The Civil Rights movement, Internet activists and the tech industry–now they all seems to stand together against US Government, its’ security bureaucracy and the security industry.

This might be the tipping point in our fight for a free and open Internet.

Some links: Wired » | CNet » | WP » | PC World » | The Register »



Twitter vs. US Government

Good and interesting news…

“Twitter just sued the federal government over restrictions the government places on how much the company can disclose about surveillance requests it receives.”

“Twitter’s ability to respond to government statements about national security surveillance activities and to discuss the actual surveillance of Twitter users is being unconstitutionally restricted by statutes that prohibit and even criminalize a service provider’s disclosure of the number of national security letters (“NSLs”) and court orders issued pursuant to FISA that it has received, if any.”

Wired: Twitter Sues the Government for Violating Its First Amendment Rights »


TTIP might kill EU copyright reform

There is an obvious need for copyright reform. It is necessary in order to keep culture alive, dynamic and vigorous. And it is necessary if we want to keep the Internet free and open. (Read more about these specific issues here. »)

The EU is trying to get to grips with copyright in order to have a single, up to date set of rules for the entire European market. At the same time copyright holders, like the music- and film industry, would like to hold on to present rules–created to protect an old, pre-digital business model.

At the moment, the copyright industry puts its hope to the EU-US trade agreement (TTIP), being negotiated right now. The negotiations are secret. But we know that TTIP will contain a chapter on “intellectual property”. This might be yet another attempt to curb the freedom of the internet, in order to clamp down on illegal file sharing and other digital IP infringements. But if it is, chances are that TTIP will meet the same fate as the fallen ACTA agreement.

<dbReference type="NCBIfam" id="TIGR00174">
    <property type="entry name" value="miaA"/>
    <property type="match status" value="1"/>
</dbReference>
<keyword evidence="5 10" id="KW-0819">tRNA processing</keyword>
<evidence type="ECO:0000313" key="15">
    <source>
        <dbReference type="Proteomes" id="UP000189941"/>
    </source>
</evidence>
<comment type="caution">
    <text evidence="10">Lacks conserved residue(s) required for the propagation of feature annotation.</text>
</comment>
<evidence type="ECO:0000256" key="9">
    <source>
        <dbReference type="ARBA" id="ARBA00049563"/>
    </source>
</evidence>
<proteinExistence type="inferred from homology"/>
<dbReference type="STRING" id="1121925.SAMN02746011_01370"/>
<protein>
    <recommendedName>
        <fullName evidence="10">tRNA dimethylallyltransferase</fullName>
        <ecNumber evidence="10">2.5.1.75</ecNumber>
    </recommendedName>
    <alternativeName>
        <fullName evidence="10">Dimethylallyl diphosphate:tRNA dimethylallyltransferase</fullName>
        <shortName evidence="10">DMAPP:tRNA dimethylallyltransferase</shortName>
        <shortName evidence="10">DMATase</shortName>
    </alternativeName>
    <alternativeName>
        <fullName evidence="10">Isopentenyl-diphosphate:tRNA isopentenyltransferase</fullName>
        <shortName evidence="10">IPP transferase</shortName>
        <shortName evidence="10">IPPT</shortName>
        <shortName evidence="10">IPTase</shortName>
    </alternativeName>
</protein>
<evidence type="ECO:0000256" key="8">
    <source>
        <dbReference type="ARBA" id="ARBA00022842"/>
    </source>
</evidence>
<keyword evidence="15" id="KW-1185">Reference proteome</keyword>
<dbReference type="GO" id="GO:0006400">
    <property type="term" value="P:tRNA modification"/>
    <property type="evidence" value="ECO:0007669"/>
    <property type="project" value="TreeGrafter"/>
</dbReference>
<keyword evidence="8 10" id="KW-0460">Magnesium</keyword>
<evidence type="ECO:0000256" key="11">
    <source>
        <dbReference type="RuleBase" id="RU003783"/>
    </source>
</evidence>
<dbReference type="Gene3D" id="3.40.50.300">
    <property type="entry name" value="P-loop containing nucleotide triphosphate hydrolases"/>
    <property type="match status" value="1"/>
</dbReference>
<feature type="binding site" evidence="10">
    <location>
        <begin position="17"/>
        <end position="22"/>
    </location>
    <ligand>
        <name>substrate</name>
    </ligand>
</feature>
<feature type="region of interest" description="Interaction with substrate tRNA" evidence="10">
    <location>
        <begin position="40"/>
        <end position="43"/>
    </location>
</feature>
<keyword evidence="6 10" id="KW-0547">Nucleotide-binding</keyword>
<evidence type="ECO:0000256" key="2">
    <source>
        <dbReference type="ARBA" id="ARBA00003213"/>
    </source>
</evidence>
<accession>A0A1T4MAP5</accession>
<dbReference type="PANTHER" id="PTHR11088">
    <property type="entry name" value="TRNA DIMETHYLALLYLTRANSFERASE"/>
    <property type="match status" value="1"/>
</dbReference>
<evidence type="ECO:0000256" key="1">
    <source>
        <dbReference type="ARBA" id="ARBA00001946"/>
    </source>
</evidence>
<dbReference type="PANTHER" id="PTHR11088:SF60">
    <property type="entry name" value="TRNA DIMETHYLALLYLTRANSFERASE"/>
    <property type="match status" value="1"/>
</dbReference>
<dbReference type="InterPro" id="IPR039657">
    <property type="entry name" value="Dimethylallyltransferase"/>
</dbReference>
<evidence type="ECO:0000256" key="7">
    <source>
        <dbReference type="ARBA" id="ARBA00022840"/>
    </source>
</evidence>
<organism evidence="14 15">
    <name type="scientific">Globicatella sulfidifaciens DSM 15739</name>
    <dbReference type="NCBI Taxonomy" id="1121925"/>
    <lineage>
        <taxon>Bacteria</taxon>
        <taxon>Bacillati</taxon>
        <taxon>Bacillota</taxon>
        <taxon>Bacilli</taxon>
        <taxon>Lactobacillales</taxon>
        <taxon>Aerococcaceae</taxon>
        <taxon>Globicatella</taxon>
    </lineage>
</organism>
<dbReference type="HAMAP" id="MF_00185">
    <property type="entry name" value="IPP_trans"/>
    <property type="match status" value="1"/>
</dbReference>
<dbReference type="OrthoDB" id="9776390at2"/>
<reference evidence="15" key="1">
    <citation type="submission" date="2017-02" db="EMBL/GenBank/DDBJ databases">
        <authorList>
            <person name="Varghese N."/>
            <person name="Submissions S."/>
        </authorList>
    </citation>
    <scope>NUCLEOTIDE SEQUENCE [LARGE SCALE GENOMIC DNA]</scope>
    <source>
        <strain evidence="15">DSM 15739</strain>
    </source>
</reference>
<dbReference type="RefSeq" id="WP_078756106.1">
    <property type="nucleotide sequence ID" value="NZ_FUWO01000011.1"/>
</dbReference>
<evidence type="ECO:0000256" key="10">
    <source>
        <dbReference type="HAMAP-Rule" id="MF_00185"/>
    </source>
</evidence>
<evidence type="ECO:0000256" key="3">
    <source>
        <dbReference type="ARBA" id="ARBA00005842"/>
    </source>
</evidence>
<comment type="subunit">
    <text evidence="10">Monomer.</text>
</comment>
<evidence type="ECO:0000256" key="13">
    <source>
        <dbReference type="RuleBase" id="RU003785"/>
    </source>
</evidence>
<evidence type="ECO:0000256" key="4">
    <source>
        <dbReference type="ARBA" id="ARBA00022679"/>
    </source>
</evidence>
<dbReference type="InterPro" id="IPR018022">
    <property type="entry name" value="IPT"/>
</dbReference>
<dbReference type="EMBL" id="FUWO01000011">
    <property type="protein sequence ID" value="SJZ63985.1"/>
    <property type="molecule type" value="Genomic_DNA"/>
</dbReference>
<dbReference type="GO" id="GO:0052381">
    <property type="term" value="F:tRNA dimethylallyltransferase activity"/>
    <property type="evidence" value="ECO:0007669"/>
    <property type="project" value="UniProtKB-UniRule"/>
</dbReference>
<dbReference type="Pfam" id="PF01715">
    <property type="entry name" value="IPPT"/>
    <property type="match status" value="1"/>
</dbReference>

But it doesn’t have to be that obvious.

TTIP can also build on present copyright legislation in such a way that it will be more or less impossible to change these laws in the future, without breaking this binding trade agreement.

In fact, there is a highly controversial instrument in TTIP that might be used to kill all attempts to reform copyright legislation in the future. This is the article on investor-state dispute settlement (ISDS).

The idea behind ISDS is that a company in the US can take the EU or e.g. Denmark to court–if there are to be any new laws that might reduce that companys present (or future) profits. Well not take to court, actually. It’s more like a semi-private settlement institute, that can fine countries for billions of dollars in damages.

Now, imagine if the EU would like to reform copyright. European politicians might want to shorten the absurdly long protection time to, let’s say, 50 years. (If they could extend it, they should also be able to shorten it. Especially as copyright is an “asset” not found in nature, but a brainchild of politicians.) They might want to make exceptions for non-commercial sampling. They might want to make out of print classical literature or orphan works available to the public in digital form. They might want to step down the hunt for non-commercial file sharing. Or they might require that to receive copyright protection, the works in question must be registered.

This is the kind of things that ISDS is designed to stop. Either the EU would have to drop the reforms–or pay billions in damage.

(To add to the absurdity of this: In the example above only American companies would receive damage, not domestic European ones.)

So, yes: The TTIP might be used to kill an EU copyright reform. And Europe urgently need such a reform.

I might repeat myself, but I suggest that if the EU and the US would like to have this trade agreement approved–they should drop the IP chapter and ISDS. It might also be a good idea to open up the negotiations to democratic oversight, as these agreements have more or less the same effect as law.


Also read: EFF–EU-US Trade Negotiations Continue Shutting out the Public—When Will They Learn? »


The “right to be forgotten” is the lesser problem

Google has received tens of thousands of requests to remove links, after the European Court of Justices ruling on “the right to be forgotten”.

This is rightfully a much debated problem, as it is used to censor information and rewrite history.

But we should remember that Google also has been asked to remove half a billion links due to copyright claims.

This also ought to give rise to public debate–as it is a much more wide-ranging form of censorship. (And in some cases copyright claims are used to suppress free speech in the same way as the right to be forgotten.)